Positively Right

IMG_0709Have you ever had one of those dreams that seems so real you had a hard time convincing yourself it wasn’t, and the emotions you felt in the dream stay with you long after you wake up?  I once dreamed that my husband was cheating on me by dating the entire University of Iowa cheerleading squad, and also had the gall to tell me that it was “no big deal.”  I was so angry when I woke up that it was all I could do not to slap him.  And even though I knew it was just a dream, it still took me a few days before I quit glaring at him.

Which just goes to show how easy it is to get worked up about things that didn’t even happen and aren’t even real.  And sadly, I’m not just talking about exceptionally vivid dreams.  Or even all those annoying social media memes that are designed to generate outrage and anger, as dangerous as they can be to our emotional health.  What I’m talking about is much simpler:  how strongly our outlook (or our internal dialogue) can influence our mood and how we perceive the world around us.

When I’m feeling crabby, I have no problem finding things to fuel and sustain that mood.  A friend who is too busy to go to lunch with me is obviously tiring of my friendship;  the receptionist at the doctor’s office who doesn’t return a call right away must be incompetent; the driver who hesitates a bit too long when the light turns green absolutely has to be talking on a cell phone.  None of those things may be true, but that doesn’t stop me from feeling rejected, annoyed or self-righteously outraged.

It’s actually kind of scary how easy it is to react with very real anger and hurt to something that doesn’t exist anywhere except in my tiny little mind.  But the good news is that I can do something about it.

I can pay attention to that little voice in my head, and I can also rein it back in when it becomes too negative.  I can remember that most of the time, I honestly have no idea why people do the things they do and that nothing good can come from automatically attributing the worst possible motivation to other people’s actions.  And more importantly, I can remember that it’s almost always best to give other people the benefit of the doubt, at least until they have given me a good reason not to.

I used to think that people who believe in the power of a positive attitude were the sort of people who never really stopped believing in Santa Claus and who tended to buy into pyramid schemes with their spare money.  But the older I get, the more I realize that my attitude is not only one of the few things in my life I can actually control, but that the harder I try to keep it positive, the happier I’ll be.  And when I am happy rather than crabby, it’s just so much easier to also be patient, tolerant and most important of all…kind.  It really is as simple as that.

82 thoughts on “Positively Right

  1. Emotions fuel us. It is so easy to get caught up in an emotion with some negative energy. I struggle with this as I am a people pleaser. You are so right and I need to focus my energy on the positivity. Now that dream…I’d be throwing those look my husband’s way too 😉💗

    Liked by 2 people

    • Yes, I couldn’t help it! But seriously, it is hard to stay positive when we care too much what people think. I have found that I can control my inner voice much more than I thought, and it really does help when I keep it positive. Sounds trite, but it’s true!

      Liked by 1 person

  2. Yes Yes and Yes! Positive Attitude we learn is so important – it really affects our moods and everyone around us.

    And Yes I have had those crazy dreams and even similar to yours – LOL! They are hard to shake sometimes even though we know it’s a dream. Then you start wondering – well – what does that dream really mean – what is our subconcious trying to tell us. LOL!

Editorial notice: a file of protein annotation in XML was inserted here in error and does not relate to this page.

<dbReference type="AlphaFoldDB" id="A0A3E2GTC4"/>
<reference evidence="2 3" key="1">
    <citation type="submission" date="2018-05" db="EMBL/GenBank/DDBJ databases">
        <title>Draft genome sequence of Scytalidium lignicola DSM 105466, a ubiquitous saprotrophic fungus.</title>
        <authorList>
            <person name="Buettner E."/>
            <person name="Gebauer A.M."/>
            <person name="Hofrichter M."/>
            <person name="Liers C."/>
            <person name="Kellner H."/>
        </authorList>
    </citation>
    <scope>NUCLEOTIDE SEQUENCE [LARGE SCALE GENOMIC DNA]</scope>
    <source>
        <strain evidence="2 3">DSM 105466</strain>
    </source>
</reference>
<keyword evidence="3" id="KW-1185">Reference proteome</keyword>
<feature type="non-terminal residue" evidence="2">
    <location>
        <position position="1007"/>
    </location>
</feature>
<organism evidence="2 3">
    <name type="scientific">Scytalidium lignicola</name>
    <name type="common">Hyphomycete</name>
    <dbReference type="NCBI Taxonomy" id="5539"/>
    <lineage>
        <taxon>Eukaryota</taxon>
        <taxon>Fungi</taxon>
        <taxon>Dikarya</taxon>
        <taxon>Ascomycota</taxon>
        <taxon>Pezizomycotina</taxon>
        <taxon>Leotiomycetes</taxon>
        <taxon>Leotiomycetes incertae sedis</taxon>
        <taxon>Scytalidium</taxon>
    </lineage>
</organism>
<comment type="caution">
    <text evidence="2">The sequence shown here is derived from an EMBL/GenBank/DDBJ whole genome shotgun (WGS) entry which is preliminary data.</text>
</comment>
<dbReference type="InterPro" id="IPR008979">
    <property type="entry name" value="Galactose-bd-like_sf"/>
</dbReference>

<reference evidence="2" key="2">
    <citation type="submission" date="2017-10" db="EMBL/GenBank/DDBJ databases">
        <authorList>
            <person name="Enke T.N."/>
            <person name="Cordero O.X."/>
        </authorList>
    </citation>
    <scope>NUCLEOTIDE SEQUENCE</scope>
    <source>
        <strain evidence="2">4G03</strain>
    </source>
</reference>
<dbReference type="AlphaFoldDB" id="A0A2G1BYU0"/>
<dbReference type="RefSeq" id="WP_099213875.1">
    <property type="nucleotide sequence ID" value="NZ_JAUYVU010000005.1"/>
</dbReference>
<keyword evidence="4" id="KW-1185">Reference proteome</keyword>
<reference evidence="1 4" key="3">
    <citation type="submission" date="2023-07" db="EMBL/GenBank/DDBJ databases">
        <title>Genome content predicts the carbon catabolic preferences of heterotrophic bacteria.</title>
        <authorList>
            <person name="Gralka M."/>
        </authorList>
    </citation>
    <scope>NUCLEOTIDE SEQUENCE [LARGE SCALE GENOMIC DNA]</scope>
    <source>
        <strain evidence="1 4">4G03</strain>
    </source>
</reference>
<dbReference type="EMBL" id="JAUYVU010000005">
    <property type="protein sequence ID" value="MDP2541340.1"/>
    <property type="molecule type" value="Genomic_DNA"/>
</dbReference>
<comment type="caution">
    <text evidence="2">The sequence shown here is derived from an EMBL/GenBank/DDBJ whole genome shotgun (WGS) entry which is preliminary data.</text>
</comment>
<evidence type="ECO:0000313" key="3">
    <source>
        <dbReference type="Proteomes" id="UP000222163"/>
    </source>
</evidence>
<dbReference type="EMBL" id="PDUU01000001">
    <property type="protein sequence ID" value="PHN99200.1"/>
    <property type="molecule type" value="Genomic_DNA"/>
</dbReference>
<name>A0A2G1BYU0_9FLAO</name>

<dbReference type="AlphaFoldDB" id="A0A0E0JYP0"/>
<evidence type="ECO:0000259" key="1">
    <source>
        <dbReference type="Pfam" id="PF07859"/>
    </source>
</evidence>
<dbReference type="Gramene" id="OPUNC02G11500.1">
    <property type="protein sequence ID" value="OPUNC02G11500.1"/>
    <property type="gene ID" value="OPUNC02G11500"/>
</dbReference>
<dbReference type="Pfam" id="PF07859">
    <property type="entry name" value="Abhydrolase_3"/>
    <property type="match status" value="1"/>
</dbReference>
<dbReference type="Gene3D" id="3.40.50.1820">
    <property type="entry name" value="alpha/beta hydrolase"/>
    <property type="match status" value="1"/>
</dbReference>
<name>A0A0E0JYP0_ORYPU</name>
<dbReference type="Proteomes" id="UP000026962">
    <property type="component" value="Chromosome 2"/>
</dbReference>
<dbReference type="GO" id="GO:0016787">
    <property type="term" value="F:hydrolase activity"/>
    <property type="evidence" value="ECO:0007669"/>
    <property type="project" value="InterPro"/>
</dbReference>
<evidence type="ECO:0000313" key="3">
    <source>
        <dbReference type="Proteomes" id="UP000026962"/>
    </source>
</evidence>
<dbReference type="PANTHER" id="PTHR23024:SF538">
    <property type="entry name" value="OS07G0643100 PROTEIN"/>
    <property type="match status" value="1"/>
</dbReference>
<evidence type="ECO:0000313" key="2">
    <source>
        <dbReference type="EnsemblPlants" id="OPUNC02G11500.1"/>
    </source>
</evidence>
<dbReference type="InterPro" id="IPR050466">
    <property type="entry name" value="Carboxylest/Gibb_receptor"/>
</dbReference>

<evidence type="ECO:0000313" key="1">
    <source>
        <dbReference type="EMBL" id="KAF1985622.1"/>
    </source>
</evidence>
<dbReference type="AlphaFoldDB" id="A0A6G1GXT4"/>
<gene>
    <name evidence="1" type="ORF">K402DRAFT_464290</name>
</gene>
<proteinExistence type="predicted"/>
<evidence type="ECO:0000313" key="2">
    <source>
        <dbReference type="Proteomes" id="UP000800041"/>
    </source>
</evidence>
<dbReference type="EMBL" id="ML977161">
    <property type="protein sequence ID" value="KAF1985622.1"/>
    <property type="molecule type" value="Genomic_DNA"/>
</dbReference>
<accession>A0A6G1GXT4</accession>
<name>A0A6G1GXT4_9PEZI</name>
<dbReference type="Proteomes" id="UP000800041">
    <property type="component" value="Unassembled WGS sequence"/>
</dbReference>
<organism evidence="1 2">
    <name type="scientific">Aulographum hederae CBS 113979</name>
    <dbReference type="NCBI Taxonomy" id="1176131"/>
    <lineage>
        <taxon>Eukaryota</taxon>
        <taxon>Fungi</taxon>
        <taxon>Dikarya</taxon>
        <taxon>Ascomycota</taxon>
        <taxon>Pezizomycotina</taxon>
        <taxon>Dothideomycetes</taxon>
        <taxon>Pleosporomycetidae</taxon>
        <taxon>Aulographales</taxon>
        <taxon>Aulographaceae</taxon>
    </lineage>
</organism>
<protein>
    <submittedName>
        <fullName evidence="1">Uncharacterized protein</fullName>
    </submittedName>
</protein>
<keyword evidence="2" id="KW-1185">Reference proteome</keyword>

Liked by 3 people

    • Oh, I know! My husband couldn’t even look at a cheerleader for years…. Ha! But seriously, the older I get, the more I realize that I have much more control over my moods than I ever realized. And that is a good thing, because I don’t like being crabby and angry. It’s not the way I want to live!

      Liked by 2 people

      • I had one of those crazy dream last night/this morning that stuck with me and had me feeling weird. I was back in college as an old lady in a dorm amidst all the young people and feeling very uncomfortable. Just silly.

        Liked by 1 person

  3. You are so right…a positive attitude changes everything. Even if the morning starts out with things not going our way, it helps to kind of “re-start”. It also helps me to remember that although I cannot always change the situation or the behavior of someone else, I can change my response. I can choose whether or not it will ruin my day.

    Liked by 3 people

  4. This is a great lesson on how to exercise positive thinking. I tend to be a positive person, but I’m not immune to negative thought, and I know how my “internal dialogue” can affect not just mood, but how I interact with the people around me. It can be hard to break out of that. Great post! (note the exclamation mark – part of my positive nature ;))

    Liked by 2 people

    • LOL! I like that! When I’m feeling good, I use a lot of exclamation marks too. I never realized how negative my own inner dialogue was until I started listening to other people’s negative remarks, and I thought…why in the world would be want to operate off of that negative base? We don’t have to be that way, and life is so much better when we aren’t!

      Liked by 1 person

    • It can be hard, and for me what helped is realizing that I am only the center of my own universe, and not anyone else’s. Sometimes people do mean to hurt me, but most often, they don’t. The slight or hurt exists only in my own mind, and I just need to stop thinking that way. Once we adjust our attitude, the whole world opens up in wonderful ways. Thanks, Svet!

      Liked by 3 people

  5. I agree with all of this. What’s helped me is to stop and figure out why I’m annoyed in the first place and then go from there because you’re right…there’s no reason the rest of the world should suffer because I’m in a mood.

    Liked by 2 people

    • Exactly! Often when I’m in a bad mood, there is a specific reason that can and should be addressed. Once I get past that, I can let it go and treat others they way I should treat them, and life is so much easier!

      Liked by 1 person